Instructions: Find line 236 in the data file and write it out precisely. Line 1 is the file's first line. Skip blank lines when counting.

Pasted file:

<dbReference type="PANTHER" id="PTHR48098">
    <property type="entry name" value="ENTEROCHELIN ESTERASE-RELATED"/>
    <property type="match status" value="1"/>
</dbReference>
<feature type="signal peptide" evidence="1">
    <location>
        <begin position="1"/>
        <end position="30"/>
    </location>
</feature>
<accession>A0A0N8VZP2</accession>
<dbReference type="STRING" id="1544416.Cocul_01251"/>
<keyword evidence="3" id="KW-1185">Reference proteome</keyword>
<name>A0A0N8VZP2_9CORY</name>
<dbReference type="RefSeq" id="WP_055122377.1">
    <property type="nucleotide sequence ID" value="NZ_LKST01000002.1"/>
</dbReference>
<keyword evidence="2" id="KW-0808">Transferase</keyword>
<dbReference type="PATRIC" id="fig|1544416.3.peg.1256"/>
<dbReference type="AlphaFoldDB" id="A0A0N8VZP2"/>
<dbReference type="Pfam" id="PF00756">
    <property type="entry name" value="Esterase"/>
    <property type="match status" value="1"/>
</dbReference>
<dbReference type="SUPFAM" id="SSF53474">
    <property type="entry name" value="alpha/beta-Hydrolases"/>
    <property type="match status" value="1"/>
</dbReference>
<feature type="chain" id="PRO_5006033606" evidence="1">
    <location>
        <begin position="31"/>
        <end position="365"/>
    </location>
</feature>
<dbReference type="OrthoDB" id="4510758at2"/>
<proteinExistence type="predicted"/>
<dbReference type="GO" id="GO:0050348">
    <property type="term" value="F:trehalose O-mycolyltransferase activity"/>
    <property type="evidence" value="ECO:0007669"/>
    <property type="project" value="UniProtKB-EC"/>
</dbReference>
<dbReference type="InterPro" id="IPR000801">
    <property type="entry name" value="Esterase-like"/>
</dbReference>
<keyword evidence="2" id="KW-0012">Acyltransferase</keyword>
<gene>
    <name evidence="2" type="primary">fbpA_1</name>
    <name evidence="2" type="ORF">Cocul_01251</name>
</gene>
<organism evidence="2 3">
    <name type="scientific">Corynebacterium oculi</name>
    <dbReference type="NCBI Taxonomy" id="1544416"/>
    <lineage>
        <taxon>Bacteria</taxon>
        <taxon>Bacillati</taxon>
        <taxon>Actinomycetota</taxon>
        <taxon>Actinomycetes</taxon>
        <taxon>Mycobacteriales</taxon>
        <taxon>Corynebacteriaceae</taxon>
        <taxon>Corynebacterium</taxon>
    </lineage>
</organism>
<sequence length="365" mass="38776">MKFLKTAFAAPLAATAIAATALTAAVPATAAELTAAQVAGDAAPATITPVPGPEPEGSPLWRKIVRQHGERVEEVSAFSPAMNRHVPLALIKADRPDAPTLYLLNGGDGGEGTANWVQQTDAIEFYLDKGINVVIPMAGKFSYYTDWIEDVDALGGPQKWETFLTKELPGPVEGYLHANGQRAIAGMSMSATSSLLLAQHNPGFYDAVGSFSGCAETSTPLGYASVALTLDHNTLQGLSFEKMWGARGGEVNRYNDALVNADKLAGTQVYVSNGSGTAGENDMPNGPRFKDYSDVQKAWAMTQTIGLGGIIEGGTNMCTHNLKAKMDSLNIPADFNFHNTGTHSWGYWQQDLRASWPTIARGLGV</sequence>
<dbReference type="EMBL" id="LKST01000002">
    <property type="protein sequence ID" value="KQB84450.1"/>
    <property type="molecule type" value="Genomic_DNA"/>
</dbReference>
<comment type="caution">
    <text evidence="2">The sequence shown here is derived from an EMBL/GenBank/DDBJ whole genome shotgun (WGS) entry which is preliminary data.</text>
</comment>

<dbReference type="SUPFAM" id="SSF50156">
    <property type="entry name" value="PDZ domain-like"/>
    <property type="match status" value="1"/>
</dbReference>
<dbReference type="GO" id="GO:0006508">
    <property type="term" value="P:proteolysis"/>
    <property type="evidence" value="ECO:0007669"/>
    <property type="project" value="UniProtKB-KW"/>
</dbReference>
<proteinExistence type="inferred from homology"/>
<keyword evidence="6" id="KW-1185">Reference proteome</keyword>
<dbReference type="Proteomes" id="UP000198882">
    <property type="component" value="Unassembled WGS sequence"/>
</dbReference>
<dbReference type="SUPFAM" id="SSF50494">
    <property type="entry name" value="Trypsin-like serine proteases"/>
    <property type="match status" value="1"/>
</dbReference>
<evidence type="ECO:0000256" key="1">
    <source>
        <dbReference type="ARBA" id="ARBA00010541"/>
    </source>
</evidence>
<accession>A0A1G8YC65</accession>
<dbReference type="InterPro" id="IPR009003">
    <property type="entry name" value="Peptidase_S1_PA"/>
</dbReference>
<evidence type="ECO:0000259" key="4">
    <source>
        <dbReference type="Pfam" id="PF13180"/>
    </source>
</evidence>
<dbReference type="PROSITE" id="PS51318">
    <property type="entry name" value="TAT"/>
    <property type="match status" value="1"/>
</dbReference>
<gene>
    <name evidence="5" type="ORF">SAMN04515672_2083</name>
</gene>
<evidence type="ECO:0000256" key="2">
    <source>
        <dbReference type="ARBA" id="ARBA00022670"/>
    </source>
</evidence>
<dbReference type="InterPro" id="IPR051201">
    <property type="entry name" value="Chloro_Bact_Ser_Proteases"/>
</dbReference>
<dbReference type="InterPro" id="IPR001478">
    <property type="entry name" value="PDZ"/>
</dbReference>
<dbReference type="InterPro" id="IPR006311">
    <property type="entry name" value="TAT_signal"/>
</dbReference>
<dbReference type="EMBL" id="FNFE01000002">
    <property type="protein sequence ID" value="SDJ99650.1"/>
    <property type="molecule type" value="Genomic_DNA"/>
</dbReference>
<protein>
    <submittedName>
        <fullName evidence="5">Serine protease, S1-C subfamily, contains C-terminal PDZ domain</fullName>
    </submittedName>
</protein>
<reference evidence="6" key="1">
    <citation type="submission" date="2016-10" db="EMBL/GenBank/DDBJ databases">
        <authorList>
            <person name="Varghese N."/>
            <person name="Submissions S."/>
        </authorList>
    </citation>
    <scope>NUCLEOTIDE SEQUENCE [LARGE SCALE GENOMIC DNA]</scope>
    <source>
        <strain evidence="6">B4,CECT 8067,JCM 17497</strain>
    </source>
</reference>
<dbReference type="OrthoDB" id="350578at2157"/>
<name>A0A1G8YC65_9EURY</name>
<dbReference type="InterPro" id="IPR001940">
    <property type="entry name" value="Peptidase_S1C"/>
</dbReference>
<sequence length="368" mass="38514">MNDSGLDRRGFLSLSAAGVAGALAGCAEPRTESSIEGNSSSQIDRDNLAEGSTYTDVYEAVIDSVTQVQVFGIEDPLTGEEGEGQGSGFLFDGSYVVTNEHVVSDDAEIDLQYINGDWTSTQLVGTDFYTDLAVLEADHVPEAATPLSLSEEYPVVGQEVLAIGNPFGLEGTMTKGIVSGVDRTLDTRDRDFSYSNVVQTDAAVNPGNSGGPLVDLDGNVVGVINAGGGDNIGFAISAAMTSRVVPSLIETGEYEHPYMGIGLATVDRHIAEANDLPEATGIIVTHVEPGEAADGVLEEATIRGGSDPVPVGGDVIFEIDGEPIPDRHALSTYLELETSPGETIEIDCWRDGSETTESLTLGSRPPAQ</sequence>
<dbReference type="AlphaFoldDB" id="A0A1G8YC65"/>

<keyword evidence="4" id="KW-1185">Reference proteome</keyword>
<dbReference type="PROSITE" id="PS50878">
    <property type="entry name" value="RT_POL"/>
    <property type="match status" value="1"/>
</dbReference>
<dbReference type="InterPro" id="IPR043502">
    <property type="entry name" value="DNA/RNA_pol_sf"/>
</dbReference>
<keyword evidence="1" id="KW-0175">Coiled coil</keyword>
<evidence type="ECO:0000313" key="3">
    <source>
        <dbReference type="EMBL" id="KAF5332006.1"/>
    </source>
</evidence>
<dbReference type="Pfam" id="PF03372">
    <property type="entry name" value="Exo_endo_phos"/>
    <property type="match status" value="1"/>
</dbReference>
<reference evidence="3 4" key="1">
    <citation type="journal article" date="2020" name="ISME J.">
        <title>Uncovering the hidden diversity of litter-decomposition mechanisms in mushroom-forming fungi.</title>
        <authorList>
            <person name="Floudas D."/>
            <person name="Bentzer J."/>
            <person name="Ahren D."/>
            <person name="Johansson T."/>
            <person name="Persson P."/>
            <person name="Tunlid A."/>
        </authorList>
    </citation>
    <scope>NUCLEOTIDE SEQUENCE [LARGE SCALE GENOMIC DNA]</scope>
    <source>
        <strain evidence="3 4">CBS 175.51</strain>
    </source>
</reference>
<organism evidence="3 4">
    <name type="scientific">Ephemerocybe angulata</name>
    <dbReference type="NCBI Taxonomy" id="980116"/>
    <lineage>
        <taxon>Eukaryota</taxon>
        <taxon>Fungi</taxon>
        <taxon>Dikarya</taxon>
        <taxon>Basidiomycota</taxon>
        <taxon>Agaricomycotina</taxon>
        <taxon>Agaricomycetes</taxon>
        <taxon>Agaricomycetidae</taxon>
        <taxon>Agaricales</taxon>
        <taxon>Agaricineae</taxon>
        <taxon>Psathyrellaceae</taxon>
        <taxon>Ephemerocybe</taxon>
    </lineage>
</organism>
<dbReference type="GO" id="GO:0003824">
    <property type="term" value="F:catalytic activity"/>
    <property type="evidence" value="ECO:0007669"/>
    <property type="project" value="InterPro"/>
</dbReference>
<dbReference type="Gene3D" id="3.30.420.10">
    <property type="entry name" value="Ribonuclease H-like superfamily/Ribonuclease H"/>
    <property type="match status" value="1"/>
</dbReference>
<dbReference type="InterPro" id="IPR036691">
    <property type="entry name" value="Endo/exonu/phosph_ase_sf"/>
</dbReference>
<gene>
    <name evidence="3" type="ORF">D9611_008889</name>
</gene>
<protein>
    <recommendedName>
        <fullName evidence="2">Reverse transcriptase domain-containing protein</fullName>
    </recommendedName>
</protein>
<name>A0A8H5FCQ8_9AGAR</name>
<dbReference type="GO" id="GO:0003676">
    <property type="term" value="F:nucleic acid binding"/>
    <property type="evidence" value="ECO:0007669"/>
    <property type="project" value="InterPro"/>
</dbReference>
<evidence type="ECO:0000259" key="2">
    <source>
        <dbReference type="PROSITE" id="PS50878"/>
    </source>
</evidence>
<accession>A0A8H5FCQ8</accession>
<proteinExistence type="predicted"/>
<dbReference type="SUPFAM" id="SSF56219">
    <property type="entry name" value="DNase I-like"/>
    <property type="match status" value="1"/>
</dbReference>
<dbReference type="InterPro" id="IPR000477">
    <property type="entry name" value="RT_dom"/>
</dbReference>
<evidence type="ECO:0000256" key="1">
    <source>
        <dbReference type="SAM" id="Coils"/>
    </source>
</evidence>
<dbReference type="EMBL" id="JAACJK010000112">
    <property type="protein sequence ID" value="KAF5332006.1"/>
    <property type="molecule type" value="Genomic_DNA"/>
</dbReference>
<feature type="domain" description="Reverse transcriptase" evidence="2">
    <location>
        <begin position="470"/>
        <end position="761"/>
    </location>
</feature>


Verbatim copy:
<proteinExistence type="predicted"/>